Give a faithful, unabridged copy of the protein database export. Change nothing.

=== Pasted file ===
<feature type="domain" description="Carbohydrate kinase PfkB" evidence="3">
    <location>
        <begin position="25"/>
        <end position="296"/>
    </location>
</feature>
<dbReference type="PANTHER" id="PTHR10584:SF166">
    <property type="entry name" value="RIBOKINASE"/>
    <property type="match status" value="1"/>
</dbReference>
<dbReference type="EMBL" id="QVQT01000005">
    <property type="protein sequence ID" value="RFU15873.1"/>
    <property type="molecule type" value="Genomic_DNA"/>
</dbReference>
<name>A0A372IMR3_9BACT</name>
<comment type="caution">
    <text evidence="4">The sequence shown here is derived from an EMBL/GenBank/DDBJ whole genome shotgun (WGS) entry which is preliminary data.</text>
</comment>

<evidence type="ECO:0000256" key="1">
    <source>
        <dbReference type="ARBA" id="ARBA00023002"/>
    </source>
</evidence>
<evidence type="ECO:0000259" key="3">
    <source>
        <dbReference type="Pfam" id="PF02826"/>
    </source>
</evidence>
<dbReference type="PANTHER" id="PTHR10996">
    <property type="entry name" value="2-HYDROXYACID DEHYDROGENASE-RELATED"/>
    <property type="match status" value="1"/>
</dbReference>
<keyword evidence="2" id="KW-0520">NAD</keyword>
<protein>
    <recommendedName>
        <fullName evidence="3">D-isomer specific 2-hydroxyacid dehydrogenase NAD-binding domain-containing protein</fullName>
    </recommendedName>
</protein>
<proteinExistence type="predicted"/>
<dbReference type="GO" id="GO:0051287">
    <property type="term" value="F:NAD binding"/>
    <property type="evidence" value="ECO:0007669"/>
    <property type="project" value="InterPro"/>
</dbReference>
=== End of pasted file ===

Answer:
<feature type="domain" description="Carbohydrate kinase PfkB" evidence="3">
    <location>
        <begin position="25"/>
        <end position="296"/>
    </location>
</feature>
<dbReference type="PANTHER" id="PTHR10584:SF166">
    <property type="entry name" value="RIBOKINASE"/>
    <property type="match status" value="1"/>
</dbReference>
<dbReference type="EMBL" id="QVQT01000005">
    <property type="protein sequence ID" value="RFU15873.1"/>
    <property type="molecule type" value="Genomic_DNA"/>
</dbReference>
<name>A0A372IMR3_9BACT</name>
<comment type="caution">
    <text evidence="4">The sequence shown here is derived from an EMBL/GenBank/DDBJ whole genome shotgun (WGS) entry which is preliminary data.</text>
</comment>

<evidence type="ECO:0000256" key="1">
    <source>
        <dbReference type="ARBA" id="ARBA00023002"/>
    </source>
</evidence>
<evidence type="ECO:0000259" key="3">
    <source>
        <dbReference type="Pfam" id="PF02826"/>
    </source>
</evidence>
<dbReference type="PANTHER" id="PTHR10996">
    <property type="entry name" value="2-HYDROXYACID DEHYDROGENASE-RELATED"/>
    <property type="match status" value="1"/>
</dbReference>
<keyword evidence="2" id="KW-0520">NAD</keyword>
<protein>
    <recommendedName>
        <fullName evidence="3">D-isomer specific 2-hydroxyacid dehydrogenase NAD-binding domain-containing protein</fullName>
    </recommendedName>
</protein>
<proteinExistence type="predicted"/>
<dbReference type="GO" id="GO:0051287">
    <property type="term" value="F:NAD binding"/>
    <property type="evidence" value="ECO:0007669"/>
    <property type="project" value="InterPro"/>
</dbReference>